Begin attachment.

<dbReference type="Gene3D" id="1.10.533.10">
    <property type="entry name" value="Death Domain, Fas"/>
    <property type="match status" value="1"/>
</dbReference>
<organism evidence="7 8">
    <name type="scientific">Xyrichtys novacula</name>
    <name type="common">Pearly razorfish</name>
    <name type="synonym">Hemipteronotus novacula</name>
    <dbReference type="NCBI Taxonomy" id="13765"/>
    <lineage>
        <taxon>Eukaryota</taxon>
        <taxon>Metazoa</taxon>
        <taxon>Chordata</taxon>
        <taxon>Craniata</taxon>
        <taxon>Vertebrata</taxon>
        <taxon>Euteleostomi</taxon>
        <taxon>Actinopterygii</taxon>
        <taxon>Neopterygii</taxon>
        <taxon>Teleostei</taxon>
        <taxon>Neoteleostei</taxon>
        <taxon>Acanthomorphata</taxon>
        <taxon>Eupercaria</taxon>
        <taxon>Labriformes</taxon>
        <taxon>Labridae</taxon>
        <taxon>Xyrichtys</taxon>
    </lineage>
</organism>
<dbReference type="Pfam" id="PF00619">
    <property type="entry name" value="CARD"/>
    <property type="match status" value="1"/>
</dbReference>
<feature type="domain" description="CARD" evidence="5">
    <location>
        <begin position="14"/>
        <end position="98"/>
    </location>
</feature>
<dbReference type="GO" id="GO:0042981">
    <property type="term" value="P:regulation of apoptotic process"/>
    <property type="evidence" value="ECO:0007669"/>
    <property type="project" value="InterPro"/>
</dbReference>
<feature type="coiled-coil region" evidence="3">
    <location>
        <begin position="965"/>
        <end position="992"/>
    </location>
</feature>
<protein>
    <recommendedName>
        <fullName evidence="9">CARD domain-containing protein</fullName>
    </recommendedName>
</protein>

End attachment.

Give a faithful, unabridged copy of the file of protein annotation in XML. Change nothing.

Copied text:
<dbReference type="Gene3D" id="1.10.533.10">
    <property type="entry name" value="Death Domain, Fas"/>
    <property type="match status" value="1"/>
</dbReference>
<organism evidence="7 8">
    <name type="scientific">Xyrichtys novacula</name>
    <name type="common">Pearly razorfish</name>
    <name type="synonym">Hemipteronotus novacula</name>
    <dbReference type="NCBI Taxonomy" id="13765"/>
    <lineage>
        <taxon>Eukaryota</taxon>
        <taxon>Metazoa</taxon>
        <taxon>Chordata</taxon>
        <taxon>Craniata</taxon>
        <taxon>Vertebrata</taxon>
        <taxon>Euteleostomi</taxon>
        <taxon>Actinopterygii</taxon>
        <taxon>Neopterygii</taxon>
        <taxon>Teleostei</taxon>
        <taxon>Neoteleostei</taxon>
        <taxon>Acanthomorphata</taxon>
        <taxon>Eupercaria</taxon>
        <taxon>Labriformes</taxon>
        <taxon>Labridae</taxon>
        <taxon>Xyrichtys</taxon>
    </lineage>
</organism>
<dbReference type="Pfam" id="PF00619">
    <property type="entry name" value="CARD"/>
    <property type="match status" value="1"/>
</dbReference>
<feature type="domain" description="CARD" evidence="5">
    <location>
        <begin position="14"/>
        <end position="98"/>
    </location>
</feature>
<dbReference type="GO" id="GO:0042981">
    <property type="term" value="P:regulation of apoptotic process"/>
    <property type="evidence" value="ECO:0007669"/>
    <property type="project" value="InterPro"/>
</dbReference>
<feature type="coiled-coil region" evidence="3">
    <location>
        <begin position="965"/>
        <end position="992"/>
    </location>
</feature>
<protein>
    <recommendedName>
        <fullName evidence="9">CARD domain-containing protein</fullName>
    </recommendedName>
</protein>